Liberty of London

Arthur Lasenby Liberty opened his first shop in 1875 selling ornaments, fabric and objets d'art from Japan and the East believing that he could change the look of home wares and fashion. By the 1890s the shop had grown considerably and built strong relationships with key designers in the Arts and Crafts and Art Nouveau movements.

Although the building looks as though it has been there forever, the Tudor building was built in 1924 at the height of Tudor revival from the timbers of two ships: HMS Impregnable and HMS Hindustan.  The shop was designed around three light wells that formed the main focus of the building. (This and more on Liberty's website)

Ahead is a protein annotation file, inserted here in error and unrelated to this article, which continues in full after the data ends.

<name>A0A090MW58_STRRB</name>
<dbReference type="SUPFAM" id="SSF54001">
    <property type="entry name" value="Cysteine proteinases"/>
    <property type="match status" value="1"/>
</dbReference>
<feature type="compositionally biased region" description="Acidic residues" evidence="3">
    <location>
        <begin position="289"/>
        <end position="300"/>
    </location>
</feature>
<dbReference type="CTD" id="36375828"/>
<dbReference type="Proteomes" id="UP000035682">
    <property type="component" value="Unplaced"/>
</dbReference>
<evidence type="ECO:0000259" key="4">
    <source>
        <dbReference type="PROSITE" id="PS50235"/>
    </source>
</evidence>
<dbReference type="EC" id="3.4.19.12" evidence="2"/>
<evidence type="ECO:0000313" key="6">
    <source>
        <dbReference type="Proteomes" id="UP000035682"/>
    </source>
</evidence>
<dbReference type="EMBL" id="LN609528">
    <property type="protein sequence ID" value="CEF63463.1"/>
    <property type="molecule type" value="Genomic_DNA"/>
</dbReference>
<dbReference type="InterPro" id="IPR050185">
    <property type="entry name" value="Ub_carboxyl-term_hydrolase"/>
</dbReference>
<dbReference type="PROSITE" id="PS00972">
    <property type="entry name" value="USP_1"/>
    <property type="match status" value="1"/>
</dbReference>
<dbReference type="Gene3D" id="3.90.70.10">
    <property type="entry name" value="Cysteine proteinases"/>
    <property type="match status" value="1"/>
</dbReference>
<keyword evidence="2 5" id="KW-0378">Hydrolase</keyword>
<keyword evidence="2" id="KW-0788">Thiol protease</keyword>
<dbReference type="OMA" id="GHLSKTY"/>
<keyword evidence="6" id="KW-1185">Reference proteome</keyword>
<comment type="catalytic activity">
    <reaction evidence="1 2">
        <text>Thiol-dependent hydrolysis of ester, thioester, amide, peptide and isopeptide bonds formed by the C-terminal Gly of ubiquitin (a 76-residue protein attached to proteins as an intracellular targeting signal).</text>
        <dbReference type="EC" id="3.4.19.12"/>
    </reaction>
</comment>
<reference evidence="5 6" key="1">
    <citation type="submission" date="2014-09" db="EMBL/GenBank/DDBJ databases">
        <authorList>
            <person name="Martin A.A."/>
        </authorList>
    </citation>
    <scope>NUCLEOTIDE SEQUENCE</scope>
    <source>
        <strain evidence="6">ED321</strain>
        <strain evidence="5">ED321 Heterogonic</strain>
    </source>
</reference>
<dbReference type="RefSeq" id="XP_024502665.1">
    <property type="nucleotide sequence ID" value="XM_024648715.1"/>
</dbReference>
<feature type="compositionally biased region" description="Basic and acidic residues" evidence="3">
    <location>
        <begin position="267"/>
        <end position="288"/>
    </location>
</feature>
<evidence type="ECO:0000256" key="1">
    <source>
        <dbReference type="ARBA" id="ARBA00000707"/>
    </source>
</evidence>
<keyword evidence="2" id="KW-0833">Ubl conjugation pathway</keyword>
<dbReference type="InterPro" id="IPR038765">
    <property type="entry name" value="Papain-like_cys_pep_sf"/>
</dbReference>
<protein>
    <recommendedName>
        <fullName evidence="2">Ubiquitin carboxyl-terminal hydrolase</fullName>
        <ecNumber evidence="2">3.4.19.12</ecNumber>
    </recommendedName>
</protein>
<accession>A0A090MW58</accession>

Lili sent me with strict instructions to go to Liberty and I was so glad I listened! I love how european department stores are broken up the way they are. The experience is much more oriented towards wandering and exploring. Different designers have their own rooms or alcoves to tell their unique story. The focus is not about getting in and out as fast as possible like so many stores in the State, there is even a hip barber in the men's department. And of course, the patterns and fabrics that Liberty is known for do not disappoint! I was trying to be good as usual and succeeded in that, getting some new oven mitts and two hankies (pro tip: hankies are about 10% the cost of pocket squares but, from my perspective, are 99% the same square of fabric), all with Liberty floral patterns, of course! I was also tempted by the fox or guinea pig egg cups but realized I didn't really want to deal with breakables this early in the trip. All-in-all, another for the not to miss list!